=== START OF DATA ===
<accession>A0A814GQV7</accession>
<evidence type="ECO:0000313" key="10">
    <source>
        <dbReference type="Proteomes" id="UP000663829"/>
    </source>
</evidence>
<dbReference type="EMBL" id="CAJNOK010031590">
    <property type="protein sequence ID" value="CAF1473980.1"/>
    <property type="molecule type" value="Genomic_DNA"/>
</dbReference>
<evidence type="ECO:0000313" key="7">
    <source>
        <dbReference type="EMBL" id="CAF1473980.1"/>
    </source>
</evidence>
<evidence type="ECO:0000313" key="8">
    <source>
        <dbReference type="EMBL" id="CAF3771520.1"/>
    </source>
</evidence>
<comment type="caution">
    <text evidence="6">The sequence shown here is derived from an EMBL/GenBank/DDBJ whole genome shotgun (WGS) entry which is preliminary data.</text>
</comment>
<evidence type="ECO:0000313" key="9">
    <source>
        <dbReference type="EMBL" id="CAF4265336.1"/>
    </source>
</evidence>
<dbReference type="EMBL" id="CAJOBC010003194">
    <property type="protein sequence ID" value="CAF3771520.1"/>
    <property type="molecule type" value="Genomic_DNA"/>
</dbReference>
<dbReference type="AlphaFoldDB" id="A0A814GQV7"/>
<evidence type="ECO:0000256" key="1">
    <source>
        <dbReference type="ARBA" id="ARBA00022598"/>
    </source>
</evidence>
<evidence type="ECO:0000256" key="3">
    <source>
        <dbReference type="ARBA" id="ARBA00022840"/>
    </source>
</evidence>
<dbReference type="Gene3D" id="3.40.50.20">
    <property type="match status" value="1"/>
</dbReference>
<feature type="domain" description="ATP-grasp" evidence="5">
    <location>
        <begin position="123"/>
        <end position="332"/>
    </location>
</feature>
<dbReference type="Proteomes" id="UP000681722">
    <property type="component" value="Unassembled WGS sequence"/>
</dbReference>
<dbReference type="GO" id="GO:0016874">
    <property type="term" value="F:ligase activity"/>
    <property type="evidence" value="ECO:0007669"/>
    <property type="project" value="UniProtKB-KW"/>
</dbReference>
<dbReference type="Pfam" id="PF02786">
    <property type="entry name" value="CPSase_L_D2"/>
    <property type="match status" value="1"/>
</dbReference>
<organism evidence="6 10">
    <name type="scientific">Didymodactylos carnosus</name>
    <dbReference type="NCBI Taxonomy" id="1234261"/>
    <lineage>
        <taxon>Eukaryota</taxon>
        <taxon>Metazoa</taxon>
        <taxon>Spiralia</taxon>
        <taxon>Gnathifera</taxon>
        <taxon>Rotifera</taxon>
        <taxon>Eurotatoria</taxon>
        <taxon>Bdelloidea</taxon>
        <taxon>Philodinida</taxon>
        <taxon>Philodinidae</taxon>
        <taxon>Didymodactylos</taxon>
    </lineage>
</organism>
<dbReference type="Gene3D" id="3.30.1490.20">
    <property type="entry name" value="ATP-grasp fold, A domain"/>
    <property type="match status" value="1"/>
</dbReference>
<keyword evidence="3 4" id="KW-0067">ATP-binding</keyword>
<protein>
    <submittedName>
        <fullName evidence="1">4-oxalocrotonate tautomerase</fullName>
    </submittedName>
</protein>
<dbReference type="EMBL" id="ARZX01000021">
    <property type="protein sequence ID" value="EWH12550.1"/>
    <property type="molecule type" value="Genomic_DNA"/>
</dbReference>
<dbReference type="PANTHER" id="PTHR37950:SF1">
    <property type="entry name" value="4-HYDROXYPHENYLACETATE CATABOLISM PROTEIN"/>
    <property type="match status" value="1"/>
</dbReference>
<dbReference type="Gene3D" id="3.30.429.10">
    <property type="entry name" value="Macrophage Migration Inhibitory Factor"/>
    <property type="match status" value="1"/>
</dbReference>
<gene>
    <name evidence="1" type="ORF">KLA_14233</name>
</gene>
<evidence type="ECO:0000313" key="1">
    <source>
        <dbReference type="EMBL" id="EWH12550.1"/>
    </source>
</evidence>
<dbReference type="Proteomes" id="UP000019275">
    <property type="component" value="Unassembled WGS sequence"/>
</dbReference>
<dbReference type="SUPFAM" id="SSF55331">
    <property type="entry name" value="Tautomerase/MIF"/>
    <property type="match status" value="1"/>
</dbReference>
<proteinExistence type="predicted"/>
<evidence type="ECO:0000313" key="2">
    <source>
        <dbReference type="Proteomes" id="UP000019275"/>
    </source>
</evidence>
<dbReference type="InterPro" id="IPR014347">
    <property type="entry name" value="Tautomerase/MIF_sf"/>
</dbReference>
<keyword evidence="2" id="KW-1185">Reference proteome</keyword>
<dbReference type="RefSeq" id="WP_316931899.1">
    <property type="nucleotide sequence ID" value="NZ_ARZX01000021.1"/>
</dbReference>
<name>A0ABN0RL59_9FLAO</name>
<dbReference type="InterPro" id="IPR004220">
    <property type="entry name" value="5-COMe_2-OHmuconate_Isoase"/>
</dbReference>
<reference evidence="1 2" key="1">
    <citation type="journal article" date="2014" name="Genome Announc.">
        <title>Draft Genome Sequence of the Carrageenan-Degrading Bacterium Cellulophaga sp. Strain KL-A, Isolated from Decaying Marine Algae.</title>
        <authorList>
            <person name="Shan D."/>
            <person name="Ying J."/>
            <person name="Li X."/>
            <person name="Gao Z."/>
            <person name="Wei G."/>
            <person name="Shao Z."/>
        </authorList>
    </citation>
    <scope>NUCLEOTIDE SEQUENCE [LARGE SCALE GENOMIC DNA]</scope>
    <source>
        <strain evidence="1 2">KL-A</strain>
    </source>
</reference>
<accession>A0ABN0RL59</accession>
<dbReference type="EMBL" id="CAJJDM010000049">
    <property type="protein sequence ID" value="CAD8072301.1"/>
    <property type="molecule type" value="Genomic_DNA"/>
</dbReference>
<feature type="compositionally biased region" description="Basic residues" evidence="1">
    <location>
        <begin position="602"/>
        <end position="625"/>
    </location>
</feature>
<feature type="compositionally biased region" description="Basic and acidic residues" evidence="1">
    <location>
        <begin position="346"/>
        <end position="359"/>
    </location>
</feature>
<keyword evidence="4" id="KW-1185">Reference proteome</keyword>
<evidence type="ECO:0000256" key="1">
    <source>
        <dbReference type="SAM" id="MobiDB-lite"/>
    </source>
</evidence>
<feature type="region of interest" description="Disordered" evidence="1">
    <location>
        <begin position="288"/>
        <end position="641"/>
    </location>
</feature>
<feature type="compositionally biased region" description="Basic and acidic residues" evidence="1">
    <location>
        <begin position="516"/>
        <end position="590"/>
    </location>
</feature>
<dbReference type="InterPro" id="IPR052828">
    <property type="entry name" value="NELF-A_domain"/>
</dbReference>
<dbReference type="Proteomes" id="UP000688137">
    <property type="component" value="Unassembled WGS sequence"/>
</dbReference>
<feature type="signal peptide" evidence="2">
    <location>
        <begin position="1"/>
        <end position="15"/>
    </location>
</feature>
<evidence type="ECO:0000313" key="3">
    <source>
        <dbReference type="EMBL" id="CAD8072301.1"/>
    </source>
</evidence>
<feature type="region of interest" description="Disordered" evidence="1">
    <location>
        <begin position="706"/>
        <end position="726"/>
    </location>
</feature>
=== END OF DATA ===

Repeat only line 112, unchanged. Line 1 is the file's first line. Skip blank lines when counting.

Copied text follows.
    <property type="component" value="Unassembled WGS sequence"/>